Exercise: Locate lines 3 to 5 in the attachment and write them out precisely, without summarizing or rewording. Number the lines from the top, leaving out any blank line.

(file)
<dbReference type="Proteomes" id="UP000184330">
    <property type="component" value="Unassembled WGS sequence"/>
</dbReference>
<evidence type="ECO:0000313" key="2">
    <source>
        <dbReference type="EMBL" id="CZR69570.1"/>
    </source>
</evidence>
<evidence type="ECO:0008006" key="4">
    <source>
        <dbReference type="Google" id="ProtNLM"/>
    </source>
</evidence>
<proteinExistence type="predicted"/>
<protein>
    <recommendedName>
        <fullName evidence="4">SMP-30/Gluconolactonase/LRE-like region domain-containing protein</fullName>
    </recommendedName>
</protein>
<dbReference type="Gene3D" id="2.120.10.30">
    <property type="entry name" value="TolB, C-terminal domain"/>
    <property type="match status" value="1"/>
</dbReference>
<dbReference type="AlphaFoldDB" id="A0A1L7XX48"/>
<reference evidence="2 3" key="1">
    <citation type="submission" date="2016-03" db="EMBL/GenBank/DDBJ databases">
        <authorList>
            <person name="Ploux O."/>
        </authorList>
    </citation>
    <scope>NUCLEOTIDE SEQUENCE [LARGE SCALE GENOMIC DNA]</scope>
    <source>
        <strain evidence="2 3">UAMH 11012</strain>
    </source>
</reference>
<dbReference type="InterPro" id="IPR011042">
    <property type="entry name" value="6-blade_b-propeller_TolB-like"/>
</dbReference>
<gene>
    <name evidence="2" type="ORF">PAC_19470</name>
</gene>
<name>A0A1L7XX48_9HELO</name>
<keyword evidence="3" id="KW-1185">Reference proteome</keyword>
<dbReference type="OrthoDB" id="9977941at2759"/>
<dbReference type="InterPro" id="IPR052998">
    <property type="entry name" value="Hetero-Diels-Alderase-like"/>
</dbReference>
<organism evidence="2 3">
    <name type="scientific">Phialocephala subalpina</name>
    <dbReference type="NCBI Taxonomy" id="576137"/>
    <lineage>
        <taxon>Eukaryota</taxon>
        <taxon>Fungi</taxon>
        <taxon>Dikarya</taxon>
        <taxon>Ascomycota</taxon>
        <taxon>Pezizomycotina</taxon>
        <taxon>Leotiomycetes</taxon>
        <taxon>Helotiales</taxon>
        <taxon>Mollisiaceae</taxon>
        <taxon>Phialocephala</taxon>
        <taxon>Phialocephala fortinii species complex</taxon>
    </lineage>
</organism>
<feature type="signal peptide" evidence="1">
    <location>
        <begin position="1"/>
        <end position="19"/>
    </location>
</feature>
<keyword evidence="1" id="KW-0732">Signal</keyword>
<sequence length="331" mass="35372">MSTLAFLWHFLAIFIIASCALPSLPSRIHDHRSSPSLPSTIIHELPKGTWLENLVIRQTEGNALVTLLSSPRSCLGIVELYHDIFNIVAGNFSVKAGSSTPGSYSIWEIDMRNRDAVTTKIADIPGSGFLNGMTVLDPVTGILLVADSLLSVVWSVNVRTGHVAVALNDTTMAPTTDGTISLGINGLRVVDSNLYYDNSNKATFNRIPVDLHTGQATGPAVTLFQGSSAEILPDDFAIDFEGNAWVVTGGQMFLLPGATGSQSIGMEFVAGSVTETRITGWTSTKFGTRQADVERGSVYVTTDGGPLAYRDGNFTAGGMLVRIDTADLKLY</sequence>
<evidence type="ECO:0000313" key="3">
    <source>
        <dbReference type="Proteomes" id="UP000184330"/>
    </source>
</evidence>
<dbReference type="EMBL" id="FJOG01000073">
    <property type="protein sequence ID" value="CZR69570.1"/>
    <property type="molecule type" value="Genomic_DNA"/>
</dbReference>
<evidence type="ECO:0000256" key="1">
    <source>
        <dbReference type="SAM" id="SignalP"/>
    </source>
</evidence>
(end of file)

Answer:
</dbReference>
<evidence type="ECO:0000313" key="2">
    <source>